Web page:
After six years of tanking, I for one have taken up a healing role, because fighting against this was no longer worthwhile. I hope some severe and drastic changes are in the works, but I haven't been given any reason to hope so up to this point.


  1. Khrash's Avatar
    Excellent writeup Kull. Having never played a Druid I knew/know nothing of there mechanics. You outlined it quite nicely here. As numbers dont lie its pretty obvious Blizzard Dev's have something very severely broken.

    Let's assume for a moment the Dev's are as smart (smarter?) then you. Lets assume they know the above. Now the question is: Why do they allow this broad gap to exist?
  2. Kulldam's Avatar
    Quote Originally Posted by Khrash
    Let's assume for a moment the Dev's are as smart (smarter?) then you. Lets assume they know the above. Now the question is: Why do they allow this broad gap to exist?
    As I sort of eluded to, my suspicion is that the Devs, in some respects, are only as observant as their data allows them to be. We all know from Blizzard's own mouth numerous times that they monitor constantly updated game data that reflects what is happening on live servers, so they can quickly see: Paladin tanks on Nefarian are taking X DPS and Druid tanks are taking Y DPS. However, that data only reflects the reality of what is put in practice, not the could be.

    Therefore, as mentioned in my write-up, when 95% of Nefarian Phase 3 add tanks are Warriors or Paladins, the actual reflective data about Druids or Death Knights is so minuscule as to be statistically insignificant. It would be difficult (and in fact, unwarranted) to draw conclusions about tanking scenarios that are rarely found in practice, and since Non-Shield Tanks are rarely put in those situations on difficult Heroic encounters, no real call for change occurs.

    I completely agree that Blizzard Devs are smarter than me, and I fully believe they would (or do) recognize this issue, but there's a big leap between recognizing an issue and wanting to fix it. As mentioned, the vast majority of tanks are not doing anything remotely challenging and are still trying to progress through Normals. Think of the days of ICC, when so many random Guilds came out of the woodwork and felt so powerful because they "progressed" through Normal ICC, never really acknowledging the 30% buff was the key to success. Nowadays, those same Guilds are stuck at 4/12 in Normal, and stuff is slow going. According to the latest progress numbers, only about 8500 Guilds have defeated Normal Nefarian, compared to 43000 of Magmaw, and the numbers drop off even faster going into Heroics.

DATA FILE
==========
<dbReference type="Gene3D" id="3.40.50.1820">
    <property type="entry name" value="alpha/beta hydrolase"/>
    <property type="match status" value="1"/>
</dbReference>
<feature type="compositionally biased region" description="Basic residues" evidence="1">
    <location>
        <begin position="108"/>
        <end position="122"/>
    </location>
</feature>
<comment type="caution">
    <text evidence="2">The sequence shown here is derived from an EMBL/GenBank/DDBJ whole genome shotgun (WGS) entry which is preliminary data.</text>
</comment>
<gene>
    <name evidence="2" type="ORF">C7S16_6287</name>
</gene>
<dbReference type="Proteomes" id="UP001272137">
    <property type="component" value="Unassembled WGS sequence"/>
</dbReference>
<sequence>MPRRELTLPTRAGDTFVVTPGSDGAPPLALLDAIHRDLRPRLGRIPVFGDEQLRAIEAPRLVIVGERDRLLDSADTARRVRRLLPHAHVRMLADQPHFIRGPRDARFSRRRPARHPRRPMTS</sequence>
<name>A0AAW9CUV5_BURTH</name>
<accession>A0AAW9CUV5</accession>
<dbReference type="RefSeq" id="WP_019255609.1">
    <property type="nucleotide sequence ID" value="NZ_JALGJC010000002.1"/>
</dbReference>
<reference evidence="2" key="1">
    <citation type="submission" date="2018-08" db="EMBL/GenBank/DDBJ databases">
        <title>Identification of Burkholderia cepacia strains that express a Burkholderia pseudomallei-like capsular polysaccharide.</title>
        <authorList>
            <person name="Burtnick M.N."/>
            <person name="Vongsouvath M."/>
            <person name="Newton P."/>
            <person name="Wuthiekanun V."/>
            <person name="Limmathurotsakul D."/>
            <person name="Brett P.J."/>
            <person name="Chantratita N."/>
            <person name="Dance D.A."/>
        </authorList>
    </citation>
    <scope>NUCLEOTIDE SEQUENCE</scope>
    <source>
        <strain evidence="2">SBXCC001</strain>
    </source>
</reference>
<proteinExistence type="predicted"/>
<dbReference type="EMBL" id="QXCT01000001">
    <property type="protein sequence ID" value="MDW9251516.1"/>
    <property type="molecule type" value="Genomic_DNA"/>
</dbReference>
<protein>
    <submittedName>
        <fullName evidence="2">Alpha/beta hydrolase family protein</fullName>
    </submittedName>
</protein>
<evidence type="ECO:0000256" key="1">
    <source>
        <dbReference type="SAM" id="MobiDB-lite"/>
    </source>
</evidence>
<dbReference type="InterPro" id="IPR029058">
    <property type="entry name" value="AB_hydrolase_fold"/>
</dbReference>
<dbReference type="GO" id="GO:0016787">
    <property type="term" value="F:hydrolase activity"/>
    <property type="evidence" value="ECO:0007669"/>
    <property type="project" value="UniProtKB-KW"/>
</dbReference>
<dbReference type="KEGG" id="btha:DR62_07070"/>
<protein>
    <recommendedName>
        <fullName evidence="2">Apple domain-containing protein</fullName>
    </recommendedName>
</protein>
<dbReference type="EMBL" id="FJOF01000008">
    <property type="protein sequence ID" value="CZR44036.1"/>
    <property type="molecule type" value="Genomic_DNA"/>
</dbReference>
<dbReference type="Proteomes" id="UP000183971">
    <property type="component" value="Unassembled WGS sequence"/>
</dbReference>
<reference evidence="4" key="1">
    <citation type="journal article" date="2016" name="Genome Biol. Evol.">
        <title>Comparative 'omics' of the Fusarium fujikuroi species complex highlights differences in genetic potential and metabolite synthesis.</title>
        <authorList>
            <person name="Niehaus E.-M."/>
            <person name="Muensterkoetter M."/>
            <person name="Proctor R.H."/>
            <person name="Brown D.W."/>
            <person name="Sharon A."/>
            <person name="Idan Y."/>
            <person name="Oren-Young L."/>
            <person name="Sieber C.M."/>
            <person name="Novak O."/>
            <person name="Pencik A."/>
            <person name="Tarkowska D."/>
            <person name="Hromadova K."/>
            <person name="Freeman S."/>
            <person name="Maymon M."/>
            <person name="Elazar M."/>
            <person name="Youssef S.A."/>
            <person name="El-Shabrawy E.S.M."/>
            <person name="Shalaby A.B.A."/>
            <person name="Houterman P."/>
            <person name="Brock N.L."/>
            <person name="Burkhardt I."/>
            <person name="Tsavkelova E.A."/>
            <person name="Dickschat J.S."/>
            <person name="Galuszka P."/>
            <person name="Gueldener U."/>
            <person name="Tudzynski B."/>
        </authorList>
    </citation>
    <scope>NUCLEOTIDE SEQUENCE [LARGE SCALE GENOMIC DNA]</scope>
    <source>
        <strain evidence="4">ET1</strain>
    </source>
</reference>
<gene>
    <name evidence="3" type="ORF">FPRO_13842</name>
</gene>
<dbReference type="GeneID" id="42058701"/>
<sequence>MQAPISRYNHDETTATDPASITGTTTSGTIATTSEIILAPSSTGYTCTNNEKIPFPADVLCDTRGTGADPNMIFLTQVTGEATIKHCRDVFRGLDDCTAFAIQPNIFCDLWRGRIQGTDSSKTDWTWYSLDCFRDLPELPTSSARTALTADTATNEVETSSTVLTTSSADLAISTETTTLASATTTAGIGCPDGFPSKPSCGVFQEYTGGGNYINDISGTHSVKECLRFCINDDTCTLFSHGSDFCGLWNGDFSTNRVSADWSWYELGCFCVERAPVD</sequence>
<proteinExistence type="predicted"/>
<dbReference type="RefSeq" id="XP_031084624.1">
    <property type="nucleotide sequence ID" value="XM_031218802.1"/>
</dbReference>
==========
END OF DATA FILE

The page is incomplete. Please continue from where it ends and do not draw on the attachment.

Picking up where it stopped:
Not to suggest I'm the best player in the world, but certainly we are experiencing content the majority of the Raiding playerbase is not, so if your Guild is stuck on Normal Maloriak or Normal Atramedes, then it absolutely doesn't matter what your tank composition is: The damage differences are minor for Normals and, as I mentioned in my writeup, simply changing the obvious mistakes in the raid and perhaps gearing up a bit more will give you victory. As the numbers illustrate, in low-damage, single-target scenarios (Normal Halfus Drake was the example in the post), Druid tanks are as good or better given the right circumstance, because their absorb can be a greater percentage of the incoming attack than a Shield Tank would mitigate.

    On the other hand, it doesn't take a brain trust, from Blizzard or otherwise, to quickly see that in a scenario like Heroic Chimaeron, where a single-Break Double Attack can be 140,000x2, that surviving with a paltry ~15,000 absorb/block without a major cooldown is pretty futile and luck of the draw for a Druid, whereas a Paladin would mitigate 40% of that, baseline, dropping it to 84,000x2, a number easily survivable for a full-health tank without cooldowns.

    This brings up another topic somewhat related, which I tried to avoid in the writeup specifically, but is worth mentioning here when discussing reasons why this disparity might exist or why it isn't noticed: Cooldowns. In the above scenario, many, many people will see the Druid tank get creamed and immediately say, "Well you need cooldowns to survive, that's the design of the fight." While I agree with the latter portion, that the design is likely meant to utilize cooldowns there, that statement is very misleading and redirects the focus away from the actual issue at hand. Instead of focusing on the tank disparity that is clearly made apparent by that fight, the playerbase may, as a whole, focus the discussion on cooldowns instead. Don't get me wrong, both of those topics are very important discussions that should be addressed, but one should not be ignored in favor of the other. If you fix one but leave the other as it stands, balance can't be created in the slightest.